Fearing anarchist attacks, Italy tightens security
This article was originally on a blog post platform and may be missing photos, graphics or links. See About archive blog posts.
ROME -- Italian authorities moved Thursday to step up police protection for thousands of people and offices considered potential targets of violence triggered by anger over Italy’s economic crisis.
The decision by Interior Minister Anna Maria Cancellieri to assign 18,000 law enforcement officers to security detail was prompted by the shooting two weeks ago of a top nuclear industry executive and recent threats and acts of aggression directed at offices of Equitalia, the state tax-collection agency.
Hostility is running so high against Equitalia that Prime Minister Mario Monti paid a visit Thursday to the tax agency’s office and assured employees of his unconditional support.
To deal with the threat of further violence, Cancellieri convened a meeting of a national security committee, where she said the latest events demonstrated that ‘it is necessary to maintain a high level of attention and vigilance,’ said a statement from the Interior Ministry.
Roberto Adinolfi, 53, a senior executive of the nuclear engineering company Ansaldo Nucleare, was shot in the leg May 7 by a gunman on a scooter in Genoa.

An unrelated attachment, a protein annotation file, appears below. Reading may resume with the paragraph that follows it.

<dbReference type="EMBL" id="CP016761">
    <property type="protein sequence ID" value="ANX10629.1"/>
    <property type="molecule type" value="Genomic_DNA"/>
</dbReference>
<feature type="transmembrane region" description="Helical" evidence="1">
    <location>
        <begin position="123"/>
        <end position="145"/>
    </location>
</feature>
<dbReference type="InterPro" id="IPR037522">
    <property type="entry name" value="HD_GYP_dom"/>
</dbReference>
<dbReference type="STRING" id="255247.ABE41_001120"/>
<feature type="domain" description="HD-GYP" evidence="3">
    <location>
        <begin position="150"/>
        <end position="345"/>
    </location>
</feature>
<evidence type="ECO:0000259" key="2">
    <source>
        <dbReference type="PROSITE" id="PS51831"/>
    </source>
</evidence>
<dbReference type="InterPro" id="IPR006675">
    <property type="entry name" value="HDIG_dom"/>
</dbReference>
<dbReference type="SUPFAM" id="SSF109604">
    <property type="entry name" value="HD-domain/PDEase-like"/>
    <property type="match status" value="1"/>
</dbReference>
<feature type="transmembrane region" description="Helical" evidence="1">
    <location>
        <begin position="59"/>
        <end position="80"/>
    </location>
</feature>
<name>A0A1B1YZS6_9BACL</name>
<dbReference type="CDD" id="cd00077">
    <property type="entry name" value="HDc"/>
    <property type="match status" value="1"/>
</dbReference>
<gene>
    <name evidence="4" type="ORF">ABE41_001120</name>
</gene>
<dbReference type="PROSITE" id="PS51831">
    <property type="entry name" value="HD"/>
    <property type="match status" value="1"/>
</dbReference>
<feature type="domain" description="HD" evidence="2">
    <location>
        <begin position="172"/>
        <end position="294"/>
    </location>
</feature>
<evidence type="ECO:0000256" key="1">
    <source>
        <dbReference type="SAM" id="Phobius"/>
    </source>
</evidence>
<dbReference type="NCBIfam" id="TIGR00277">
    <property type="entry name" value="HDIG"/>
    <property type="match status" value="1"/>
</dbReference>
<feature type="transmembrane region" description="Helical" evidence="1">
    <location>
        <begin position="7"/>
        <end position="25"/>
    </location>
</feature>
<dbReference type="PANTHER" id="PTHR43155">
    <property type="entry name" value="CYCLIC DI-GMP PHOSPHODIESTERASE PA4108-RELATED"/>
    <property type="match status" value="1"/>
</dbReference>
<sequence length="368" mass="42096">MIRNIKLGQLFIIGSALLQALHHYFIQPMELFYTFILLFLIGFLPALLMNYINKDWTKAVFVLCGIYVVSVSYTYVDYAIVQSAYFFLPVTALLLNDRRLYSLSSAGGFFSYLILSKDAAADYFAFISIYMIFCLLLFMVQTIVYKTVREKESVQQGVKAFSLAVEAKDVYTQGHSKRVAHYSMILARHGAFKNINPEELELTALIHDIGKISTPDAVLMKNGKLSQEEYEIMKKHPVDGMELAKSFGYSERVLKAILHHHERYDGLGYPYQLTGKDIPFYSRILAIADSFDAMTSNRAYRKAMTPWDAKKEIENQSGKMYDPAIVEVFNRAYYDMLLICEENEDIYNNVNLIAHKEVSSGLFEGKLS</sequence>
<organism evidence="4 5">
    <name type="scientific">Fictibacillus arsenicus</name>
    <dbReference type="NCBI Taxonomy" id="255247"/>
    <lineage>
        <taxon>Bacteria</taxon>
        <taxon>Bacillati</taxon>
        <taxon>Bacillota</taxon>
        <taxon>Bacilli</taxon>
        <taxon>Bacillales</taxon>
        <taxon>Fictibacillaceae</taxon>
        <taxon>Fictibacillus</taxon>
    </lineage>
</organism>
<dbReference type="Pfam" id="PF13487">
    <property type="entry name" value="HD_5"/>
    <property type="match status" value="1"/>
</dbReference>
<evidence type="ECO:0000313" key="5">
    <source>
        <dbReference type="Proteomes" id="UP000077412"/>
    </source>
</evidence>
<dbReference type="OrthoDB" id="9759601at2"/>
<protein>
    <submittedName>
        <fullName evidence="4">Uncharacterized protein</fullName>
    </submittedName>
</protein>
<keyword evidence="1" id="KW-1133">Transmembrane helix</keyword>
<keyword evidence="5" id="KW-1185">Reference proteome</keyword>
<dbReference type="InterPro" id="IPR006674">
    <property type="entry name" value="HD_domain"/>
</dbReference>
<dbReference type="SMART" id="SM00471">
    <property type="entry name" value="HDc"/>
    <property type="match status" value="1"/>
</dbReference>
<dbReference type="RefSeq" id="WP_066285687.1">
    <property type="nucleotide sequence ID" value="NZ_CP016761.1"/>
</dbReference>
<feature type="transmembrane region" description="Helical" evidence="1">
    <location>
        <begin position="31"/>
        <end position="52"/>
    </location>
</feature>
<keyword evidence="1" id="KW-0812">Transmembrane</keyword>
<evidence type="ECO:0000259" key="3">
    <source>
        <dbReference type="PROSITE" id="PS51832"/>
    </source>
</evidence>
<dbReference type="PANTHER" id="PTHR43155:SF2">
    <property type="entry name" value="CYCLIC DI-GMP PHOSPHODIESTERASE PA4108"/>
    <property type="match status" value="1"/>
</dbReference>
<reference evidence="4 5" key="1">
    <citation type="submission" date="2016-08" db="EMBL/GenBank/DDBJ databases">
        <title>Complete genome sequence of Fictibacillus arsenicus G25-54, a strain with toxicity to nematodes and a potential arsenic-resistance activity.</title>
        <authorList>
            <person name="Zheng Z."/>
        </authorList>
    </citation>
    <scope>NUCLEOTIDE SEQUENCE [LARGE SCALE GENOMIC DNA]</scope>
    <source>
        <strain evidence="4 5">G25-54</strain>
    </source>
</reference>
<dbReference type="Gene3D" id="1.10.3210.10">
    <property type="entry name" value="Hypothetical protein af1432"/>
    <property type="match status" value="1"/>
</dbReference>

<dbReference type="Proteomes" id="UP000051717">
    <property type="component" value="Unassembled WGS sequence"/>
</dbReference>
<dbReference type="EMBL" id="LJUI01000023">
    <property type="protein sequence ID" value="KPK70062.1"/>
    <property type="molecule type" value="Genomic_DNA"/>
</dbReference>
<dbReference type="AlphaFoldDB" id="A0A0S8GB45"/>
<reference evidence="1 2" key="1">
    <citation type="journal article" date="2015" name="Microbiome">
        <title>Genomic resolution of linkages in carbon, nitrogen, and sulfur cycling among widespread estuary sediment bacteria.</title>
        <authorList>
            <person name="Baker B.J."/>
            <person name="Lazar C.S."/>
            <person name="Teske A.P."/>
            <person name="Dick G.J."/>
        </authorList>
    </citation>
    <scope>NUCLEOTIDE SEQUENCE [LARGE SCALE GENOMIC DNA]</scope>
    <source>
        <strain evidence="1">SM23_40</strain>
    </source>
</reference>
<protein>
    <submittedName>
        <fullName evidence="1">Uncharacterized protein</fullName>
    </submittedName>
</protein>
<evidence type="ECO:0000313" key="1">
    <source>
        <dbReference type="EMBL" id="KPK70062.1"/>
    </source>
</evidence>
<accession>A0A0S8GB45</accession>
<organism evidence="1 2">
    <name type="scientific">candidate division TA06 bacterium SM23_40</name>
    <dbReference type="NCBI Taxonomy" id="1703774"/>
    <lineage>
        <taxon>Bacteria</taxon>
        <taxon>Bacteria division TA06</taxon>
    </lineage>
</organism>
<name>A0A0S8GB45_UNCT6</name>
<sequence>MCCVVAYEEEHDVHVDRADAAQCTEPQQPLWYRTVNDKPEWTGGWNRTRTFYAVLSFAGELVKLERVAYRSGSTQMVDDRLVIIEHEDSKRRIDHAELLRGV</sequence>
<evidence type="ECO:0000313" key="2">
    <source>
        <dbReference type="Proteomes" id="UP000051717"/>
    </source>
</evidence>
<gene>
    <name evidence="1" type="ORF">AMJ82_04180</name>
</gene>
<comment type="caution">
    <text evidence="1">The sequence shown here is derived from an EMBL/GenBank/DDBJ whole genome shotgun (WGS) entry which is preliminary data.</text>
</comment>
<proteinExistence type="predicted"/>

A group calling itself the FAI, or Informal Anarchist Federation, claimed responsibility a few days later in a letter sent to the Milan daily Corriere della Sera. It accused Adinolfi of being ‘one of the sorcerers of the atomic industry.’
The Interior Ministry said that facilities of Finmeccanica, the aerospace and defense conglomerate that owns Ansaldo, would be among the sites under increased surveillance.
Much of the frustration and anger that Italians feel toward the austerity measures and tax increases put in place by the Monti government to deal with Italy’s economic and financial crisis has been directed at Equitalia.
The agency has been criticized for being callous and unyielding in the way it collects taxes and fines in arrears. Politicians from across the political spectrum as well as consumer groups object that the agency doesn’t differentiate between deliberate tax evaders and the pensioners or the unemployed who simply cannot make their payments.
Threats, acts of vandalism and even letter bombs and Molotov cocktails have been directed at Equitalia offices and personnel.
In his visit to the tax-collection agency’s headquarters in Rome on Thursday, Monti said the employees were only doing their job, and that ‘paying taxes is a duty.’
Monti and his government have made fighting Italy’s endemic tax evasion a keystone of their efforts to restore the economy.
The shooting of Adinolfi, who has been released from the hospital, has generated fears of copycat incidents or further attacks from anarchist or other groups.